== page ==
There is currently no mandatory teacher training on LGBTQI awareness.
The procedures to change a person’s gender and name are regulated by Italian Law No.164 of 14 April 1982 (“Law No. 164”). In particular, Article 1 states that any change of gender and name must be authorised by a Court decision with the force of res judicata (i.e. a court decision against which there is no right to appeal). More specifically, this provision allows gender and name change only after a surgical operation concerning the sex organs.
Once the authorisation of the Court is obtained by means of its res-judicatadecision, the change of gender and name will be carried out by the Officer of the Civil Registrar of the Municipality in which the birth certificate is registered. Such Officer will promptly rectify gender and name in all the official documents.
In addition, Article 5 of Law No. 164 stipulates that there must be no trace in any official registers of any previous name and gender. A recent judgement, upheld by the Italian Supreme Court (Corte di Cassazione) in its decision No. 15138/2015, claims that a gender and name change need not be strictly related to a surgical operation on the sex organs, on the basis that the “acquisition of a new gender identity” is in any event related to a serious and definitive individual path.
The above decision has not led to a reform of Italian law, but it is consistent with the European Court of Human Rights (ECHR) case law (e.g. ECHR decision 10/03/2015, Affaire Y.Y. c. Turquie).
The Ministry of Education verifies reports of discrimination in schools, but they do not monitor the incidence of homophobic, biphobic, transphobic and interphobic bullying. Research has only been conducted by LGBT associations (Arcigay in primis) with the support and financing of Italian Ministries. The first research, Schoolmates, was conducted in 2008 and aimed to analyse bullying in Italian schools. Similar research has been conducted in 2010 and 2015 by Arcigay.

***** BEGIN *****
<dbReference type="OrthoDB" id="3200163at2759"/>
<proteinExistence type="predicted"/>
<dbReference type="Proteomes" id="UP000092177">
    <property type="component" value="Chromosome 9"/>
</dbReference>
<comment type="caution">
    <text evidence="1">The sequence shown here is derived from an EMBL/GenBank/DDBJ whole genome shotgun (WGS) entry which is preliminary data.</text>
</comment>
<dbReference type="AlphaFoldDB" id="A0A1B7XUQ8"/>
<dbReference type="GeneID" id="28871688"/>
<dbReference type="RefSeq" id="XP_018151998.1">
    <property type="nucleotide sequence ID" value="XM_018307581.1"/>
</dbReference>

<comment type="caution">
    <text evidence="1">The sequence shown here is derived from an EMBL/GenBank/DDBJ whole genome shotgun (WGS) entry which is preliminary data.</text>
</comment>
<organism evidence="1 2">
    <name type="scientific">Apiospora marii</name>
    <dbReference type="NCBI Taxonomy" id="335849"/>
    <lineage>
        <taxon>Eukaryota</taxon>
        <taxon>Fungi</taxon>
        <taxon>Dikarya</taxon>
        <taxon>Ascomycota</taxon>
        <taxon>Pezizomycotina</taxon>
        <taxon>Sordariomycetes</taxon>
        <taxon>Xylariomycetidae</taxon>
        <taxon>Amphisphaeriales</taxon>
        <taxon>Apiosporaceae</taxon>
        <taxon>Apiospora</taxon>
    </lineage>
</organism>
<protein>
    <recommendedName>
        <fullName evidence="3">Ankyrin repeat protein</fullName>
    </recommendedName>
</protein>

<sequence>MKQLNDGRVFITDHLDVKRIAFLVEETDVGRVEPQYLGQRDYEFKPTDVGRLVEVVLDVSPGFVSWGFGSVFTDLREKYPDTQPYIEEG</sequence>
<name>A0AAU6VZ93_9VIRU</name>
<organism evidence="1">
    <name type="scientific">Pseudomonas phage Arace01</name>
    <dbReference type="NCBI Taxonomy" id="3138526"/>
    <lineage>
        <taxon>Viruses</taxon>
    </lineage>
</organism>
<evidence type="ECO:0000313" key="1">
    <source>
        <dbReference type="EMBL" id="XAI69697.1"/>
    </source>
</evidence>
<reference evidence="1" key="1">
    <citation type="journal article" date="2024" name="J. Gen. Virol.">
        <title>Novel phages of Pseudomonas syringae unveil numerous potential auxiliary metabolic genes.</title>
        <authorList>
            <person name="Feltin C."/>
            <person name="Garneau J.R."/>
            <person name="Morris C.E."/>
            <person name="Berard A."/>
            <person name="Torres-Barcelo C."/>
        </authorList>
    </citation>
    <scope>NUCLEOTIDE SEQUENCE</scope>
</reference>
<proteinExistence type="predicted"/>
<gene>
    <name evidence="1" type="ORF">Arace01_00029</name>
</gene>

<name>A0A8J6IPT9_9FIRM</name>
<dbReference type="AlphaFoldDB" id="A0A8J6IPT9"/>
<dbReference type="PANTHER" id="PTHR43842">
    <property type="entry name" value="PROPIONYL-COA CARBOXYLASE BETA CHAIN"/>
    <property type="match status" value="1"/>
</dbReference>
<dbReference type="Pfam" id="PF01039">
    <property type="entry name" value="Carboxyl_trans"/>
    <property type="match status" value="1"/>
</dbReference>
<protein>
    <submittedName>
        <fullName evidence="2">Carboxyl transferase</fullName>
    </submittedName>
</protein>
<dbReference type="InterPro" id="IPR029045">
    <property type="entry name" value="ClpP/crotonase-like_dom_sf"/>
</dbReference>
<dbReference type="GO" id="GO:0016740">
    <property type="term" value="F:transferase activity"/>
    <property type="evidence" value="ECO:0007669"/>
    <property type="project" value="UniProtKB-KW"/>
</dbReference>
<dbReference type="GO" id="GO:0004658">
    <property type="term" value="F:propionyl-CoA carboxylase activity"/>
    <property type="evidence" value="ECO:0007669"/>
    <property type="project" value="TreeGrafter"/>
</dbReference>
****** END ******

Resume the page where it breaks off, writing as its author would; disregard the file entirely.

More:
Supported by the government, Arcigay provides information for LGBTQI young people through equality resources, training courses and other co-operation activities. The organisation works on issues concerning young people in order to take into account the diversity of youth and the implementation of equality.
There is no specific information for LGBTQI learners or guidance for the education sector on how to address bullying and harassment against LGBTQI students provided by the government. The project Schoolmates, however, offers information for students. It was created by Arcigay, the Anti-discrimination office of the City of Vienna, the Polish Association KPH and the Spanish Organisation Colegas. The project consists of manuals directed to school staff and students with tools to help them to prevent or manage behaviours of psychological, verbal or physical violence against any person who is the target of bullying, with particular attention to homophobic bullying.
The activities of several civil society organisations a (Arcigay, Famiglie Arcobaleno, Arcilesbica, Agedo, Rete degli Studenti Medi, Progetto Alice, Scosse, Uaar, Unar) are supported by the government. Italian Ministries provide free or financed sponsorship and partnerships for the creation of campaigns or workshops in schools. In some cities and regions, associations are supported to create curricular or extracurricular activities for students and teachers.
– Italy has signed the Call for Action by Ministers – Inclusive and equitable education for all learners in an environment free from discrimination and violence.
– Italy is a member of the European Governmental LGBTI Focal Points Network.